The Department of Labor recently released new guidance (Administrator’s Interpretation No. 2015-1) on how it will decide whether a worker is properly classified as an employee or an independent contractor. Although the factors discussed in the Administrator’s Interpretation are not new, the DOL’s broad reading of the term “employee” under the Fair Labor Standards Act and the heightened focus on the “economic realities” of the business relationship between the worker and the purported employer indicate that wage and hour misclassification will be an enforcement priority for the DOL going forward. Specifically, the DOL states that “misclassification of employees as independent contractors is found in an increasing number of workplaces in the United States” and that “most workers are employees under the FLSA’s broad definitions.” The DOL’s renewed focus on wage and hour misclassification is likely due to the public’s growing concerns about income inequality and the increasing popularity of distributed business models. A recent New York Times article, Growth in the ‘Gig Economy’ Fuels Work Force Anxieties, aptly sums up the political and psychological forces driving the DOL’s regulatory behavior: “Along with other changes, like declining unionization and advancing globalization, the increasingly arm’s length nature of employment helps explain why incomes have stagnated and why most Americans remain deeply anxious about their economic prospects six years after the Great Recession ended. . . . Even if the economy continues to improve, the lingering malaise will almost certainly be the central issue in next year’s presidential election.” 

The economic realities test consists of a number of factors which are listed below. But, at bottom, the goal of the analysis is “to determine whether the worker is economically dependent on the employer (and thus its employee) or is really in business for him or herself (and thus an independent contractor).”

  • Is the worker an integral part of the employer’s business? The more integral, the more likely the worker is an employee.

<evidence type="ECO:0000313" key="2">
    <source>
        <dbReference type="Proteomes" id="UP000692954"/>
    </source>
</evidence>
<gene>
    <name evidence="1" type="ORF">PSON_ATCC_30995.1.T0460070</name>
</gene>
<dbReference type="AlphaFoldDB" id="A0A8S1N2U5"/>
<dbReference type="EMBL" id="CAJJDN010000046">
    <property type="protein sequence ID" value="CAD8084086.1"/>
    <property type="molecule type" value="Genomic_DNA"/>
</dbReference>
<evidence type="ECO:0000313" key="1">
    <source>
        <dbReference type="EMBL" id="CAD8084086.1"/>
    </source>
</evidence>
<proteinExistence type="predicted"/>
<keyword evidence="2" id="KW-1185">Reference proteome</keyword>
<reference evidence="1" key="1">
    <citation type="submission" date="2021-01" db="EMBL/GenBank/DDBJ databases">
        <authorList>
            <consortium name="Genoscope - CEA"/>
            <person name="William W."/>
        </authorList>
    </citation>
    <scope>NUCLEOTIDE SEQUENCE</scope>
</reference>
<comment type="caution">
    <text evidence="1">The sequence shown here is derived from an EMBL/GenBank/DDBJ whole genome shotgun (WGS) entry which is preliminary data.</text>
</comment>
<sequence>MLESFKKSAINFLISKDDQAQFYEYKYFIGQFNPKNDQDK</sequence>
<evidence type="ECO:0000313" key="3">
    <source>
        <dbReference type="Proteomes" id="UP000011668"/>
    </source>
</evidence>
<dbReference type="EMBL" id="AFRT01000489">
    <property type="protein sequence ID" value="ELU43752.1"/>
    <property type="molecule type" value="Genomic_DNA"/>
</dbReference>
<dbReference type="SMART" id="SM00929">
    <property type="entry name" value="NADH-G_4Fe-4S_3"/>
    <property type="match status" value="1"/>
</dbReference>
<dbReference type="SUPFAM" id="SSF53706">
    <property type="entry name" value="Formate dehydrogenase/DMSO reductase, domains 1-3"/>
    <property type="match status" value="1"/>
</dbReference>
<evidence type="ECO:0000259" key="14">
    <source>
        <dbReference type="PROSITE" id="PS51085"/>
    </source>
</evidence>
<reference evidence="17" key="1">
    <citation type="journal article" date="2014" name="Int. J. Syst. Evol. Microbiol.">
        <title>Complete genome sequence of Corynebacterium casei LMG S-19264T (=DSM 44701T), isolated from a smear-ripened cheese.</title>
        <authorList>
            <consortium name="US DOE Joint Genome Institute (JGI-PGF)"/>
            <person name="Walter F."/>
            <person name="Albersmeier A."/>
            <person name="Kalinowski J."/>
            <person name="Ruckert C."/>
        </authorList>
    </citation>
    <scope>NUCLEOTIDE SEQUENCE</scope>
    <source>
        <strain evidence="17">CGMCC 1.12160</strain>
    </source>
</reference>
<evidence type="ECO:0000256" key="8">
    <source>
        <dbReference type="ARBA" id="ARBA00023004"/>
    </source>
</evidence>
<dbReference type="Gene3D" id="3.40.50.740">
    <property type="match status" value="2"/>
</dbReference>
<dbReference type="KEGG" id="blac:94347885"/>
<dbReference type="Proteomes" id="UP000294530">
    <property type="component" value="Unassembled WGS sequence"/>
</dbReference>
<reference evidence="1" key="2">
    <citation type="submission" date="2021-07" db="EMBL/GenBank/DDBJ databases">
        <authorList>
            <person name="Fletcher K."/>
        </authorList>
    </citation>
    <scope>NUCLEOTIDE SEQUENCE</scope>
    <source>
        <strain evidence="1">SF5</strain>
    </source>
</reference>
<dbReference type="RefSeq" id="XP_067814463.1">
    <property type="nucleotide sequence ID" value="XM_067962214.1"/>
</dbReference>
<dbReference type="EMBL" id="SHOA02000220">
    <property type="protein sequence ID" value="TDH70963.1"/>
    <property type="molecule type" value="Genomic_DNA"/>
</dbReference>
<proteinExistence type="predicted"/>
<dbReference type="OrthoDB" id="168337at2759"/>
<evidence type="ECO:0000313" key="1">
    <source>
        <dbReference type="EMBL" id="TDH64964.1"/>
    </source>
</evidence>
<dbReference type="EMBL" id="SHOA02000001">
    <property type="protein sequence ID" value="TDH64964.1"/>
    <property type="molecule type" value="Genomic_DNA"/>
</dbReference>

• Does the worker’s managerial skill affect the worker’s opportunity for profit or loss? If the workers performance or management ability has little impact on how much money they make then it is evidence that they are actually an employee.
  • How does the worker’s investment compare to the employer’s investment? The higher the ratio between employer’s investment in the worker’s productivity and the worker’s investment in his or her own productivity, the more likely the worker is an employee.
  • Does the worker routinely exercise business judgment and initiative? If the worker is not responsible for marketing and selling his or her services then it is evidence that they are actually an employee.
  • Is the relationship between worker and employer indefinite? If so, what are the reasons for the indefiniteness of the relationship? If the relationship is fairly permanent and consistent then it is evidence that the worker is an employee. Even if the relationship is indefinite, the DOL will carefully review why that is the case. For example, if the reason for the indefiniteness is the seasonal nature of the work (e.g. fruit picking) then indefiniteness is not a persuasive indication of independent contractor status.
  • What is the nature and degree of the employer’s control? The more control an employer has over how the worker performs their job, the more likely it is that the worker will be considered an employee for FLSA purposes.

As a take away, employers should carefully review their independent contract relationships in light of this new guidance and ensure that they are in compliance. Given that the DOL believes that most workers are employees, auditors and investigators will go out of their way to find that workers who fall into the grey-zone between employee and independent contractor should be classified as employees. This will be particularly true “when misclassification occurs in industries employing low wage workers.”